RENEE MONTAGNE, host:
Experts say a manmade disaster can alter the way an entire community functions. And in our series "Disappearing Coasts," we've heard about the stresses the Hofer family of Alabama has been dealing with since the BP oil rig explosion. This morning, NPR's Debbie Elliott reports residents of the Gulf Coast are having the same kind of mental health problems people experienced in Alaska after the Exxon Valdez disaster.
DEBBIE ELLIOTT: The Hofer family in Bayou La Batre, Alabama, is struggling to stay afloat, both financially and emotionally. Fourth-generation shrimper Aaron has been largely out of work since the BP oil spill. Lena Hofer is getting counseling to help her cope, and she's finally convinced her husband, an Iraq war veteran, to get help at the VA.
Ms. LENA HOFER: To be honest with you, I would say that my husband would hurt his self, because he's never not been able to provide for us. To see my husband cry over not being able to take care of us, it worries me.
Mr. AARON HOFER: If it wasn't for my children, I probably would have already committed suicide.
ELLIOTT: Aaron Hofer says he came close just a few weeks ago, after the couple separated.
Mr. HOFER: I found myself on the eighth story of a building. I looked down, and I just sat down. And I just thought about it. I've lost my wife. I've betrayed my children. I can't get help. I can't help them. And maybe they'll have a better life.
Mr. STEVE PICOU (Environmental Sociologist, University of South Alabama): It's almost like Exxon Valdez fast forward.
ELLIOTT: Steve Picou is an environmental sociologist at the University of South Alabama. He has spent the last 20 years tracking the mental health fallout around Prince William Sound.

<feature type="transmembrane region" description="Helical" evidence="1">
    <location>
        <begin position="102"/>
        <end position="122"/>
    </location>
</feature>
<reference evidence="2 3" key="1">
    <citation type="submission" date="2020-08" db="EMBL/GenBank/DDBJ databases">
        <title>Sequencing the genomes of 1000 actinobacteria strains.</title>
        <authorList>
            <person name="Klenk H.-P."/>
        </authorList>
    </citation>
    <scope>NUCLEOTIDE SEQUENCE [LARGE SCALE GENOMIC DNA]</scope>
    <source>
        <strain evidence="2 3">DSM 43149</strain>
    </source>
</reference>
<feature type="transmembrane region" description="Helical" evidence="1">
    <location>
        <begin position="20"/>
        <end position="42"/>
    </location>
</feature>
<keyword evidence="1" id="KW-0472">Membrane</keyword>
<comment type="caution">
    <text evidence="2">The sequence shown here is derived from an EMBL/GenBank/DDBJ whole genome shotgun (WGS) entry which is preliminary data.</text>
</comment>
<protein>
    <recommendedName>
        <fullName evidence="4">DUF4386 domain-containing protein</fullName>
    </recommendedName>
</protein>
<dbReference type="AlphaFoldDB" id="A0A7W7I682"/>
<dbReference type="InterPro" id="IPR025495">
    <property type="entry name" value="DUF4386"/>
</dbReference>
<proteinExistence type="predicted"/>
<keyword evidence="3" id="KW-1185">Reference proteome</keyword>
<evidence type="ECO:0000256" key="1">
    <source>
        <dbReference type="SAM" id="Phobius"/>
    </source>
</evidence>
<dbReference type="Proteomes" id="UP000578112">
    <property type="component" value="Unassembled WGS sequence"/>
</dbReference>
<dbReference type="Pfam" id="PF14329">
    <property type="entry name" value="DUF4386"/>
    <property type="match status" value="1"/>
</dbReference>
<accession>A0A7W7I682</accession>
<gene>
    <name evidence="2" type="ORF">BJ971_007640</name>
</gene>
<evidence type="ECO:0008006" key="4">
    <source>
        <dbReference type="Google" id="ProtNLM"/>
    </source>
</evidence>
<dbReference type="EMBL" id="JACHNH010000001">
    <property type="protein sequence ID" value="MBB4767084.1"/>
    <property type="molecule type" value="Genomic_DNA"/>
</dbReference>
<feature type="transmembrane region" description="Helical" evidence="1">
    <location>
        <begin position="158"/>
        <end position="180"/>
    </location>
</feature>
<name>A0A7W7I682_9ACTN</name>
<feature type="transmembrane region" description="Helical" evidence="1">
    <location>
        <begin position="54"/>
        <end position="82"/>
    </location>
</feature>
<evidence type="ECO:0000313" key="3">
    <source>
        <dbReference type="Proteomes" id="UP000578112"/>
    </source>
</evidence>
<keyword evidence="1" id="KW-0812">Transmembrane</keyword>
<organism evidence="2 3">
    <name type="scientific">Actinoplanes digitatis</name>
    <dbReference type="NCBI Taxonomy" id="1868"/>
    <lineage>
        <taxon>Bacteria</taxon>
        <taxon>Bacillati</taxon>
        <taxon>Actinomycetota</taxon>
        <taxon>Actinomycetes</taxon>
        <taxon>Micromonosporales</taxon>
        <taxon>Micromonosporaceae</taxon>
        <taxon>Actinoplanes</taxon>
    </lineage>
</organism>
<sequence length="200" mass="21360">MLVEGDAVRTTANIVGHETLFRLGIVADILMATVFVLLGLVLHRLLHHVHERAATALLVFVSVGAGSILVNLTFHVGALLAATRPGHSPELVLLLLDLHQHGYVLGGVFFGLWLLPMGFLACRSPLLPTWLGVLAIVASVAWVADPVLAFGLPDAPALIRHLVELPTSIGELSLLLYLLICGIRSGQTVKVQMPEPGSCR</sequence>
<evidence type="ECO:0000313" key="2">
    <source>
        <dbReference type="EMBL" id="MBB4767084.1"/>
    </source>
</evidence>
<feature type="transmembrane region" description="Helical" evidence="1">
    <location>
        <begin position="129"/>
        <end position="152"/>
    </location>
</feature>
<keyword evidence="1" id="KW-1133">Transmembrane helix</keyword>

Mr. PICOU: In Alaska, the communities up there were blindsided. They did not realize what was happening to them until the suicides started, and the divorces started, and the domestic violence became acute in the communities.
ELLIOTT: Now, he's seeing the same problems on the Gulf Coast, even sooner than they surfaced in Alaska. He says there were seven suicides starting about four years after the Exxon Valdez accident. But already, at least two suicides have been linked to distress over the BP oil spill.
In response, groups have stepped up counseling and outreach. Picou is training peer listeners people ready to identify oil spill-related stress, and help their neighbors cope.
Lena Hofer has been surprised by the disaster's impact.
Ms. HOFER: You would never think that, you know, something like that happening would affect your whole life like this. You know, you think we suffered Katrina, we made it through it. But that didn't take away our livelihood.
ELLIOTT: Experts say there's a big difference in what happens after a natural disaster like Hurricane Katrina, and the aftermath of a technological disaster such as the oil spill.
Therapist Pam Maumenee is on the oil spill crisis team at AltaPointe Health Systems in Bayou La Batre. She says natural disasters tend to build helping, therapeutic communities.
Ms. PAM MAUMENEE (Member of Oil Spill Crisis Team, AltaPointe Health Systems): Everybody comes out after a hurricane. You clean up. You bond together. A manmade disaster, like the oil spill, what you see are families against families, brothers against sisters, neighbors against neighbors. The community becomes quite corrosive.
ELLIOTT: Lena Hofer says she's seen that dynamic unfold in the tiny fishing village settled by her French ancestors more than 200 years ago.
There have been battles over who got lucrative contracts to work the BP cleanup and who didn't, and resentment over the claims process.
The Hofers received just $1,700 for their emergency six-month payment because much of Aaron's pay was in cash, and he doesnt have the proper documentation.
Ms. HOFER: Bayou La Batre has always been a community that strived through anything, and it's taken a toll on it - bad. People are stealing, lying, cheating, doing anything they can to make it. I don't want to end up like that. I really don't.
ELLIOTT: Sociologists warn if the Exxon experience in Alaska is the model, the worst could be yet to come.
Debbie Elliott, NPR News.
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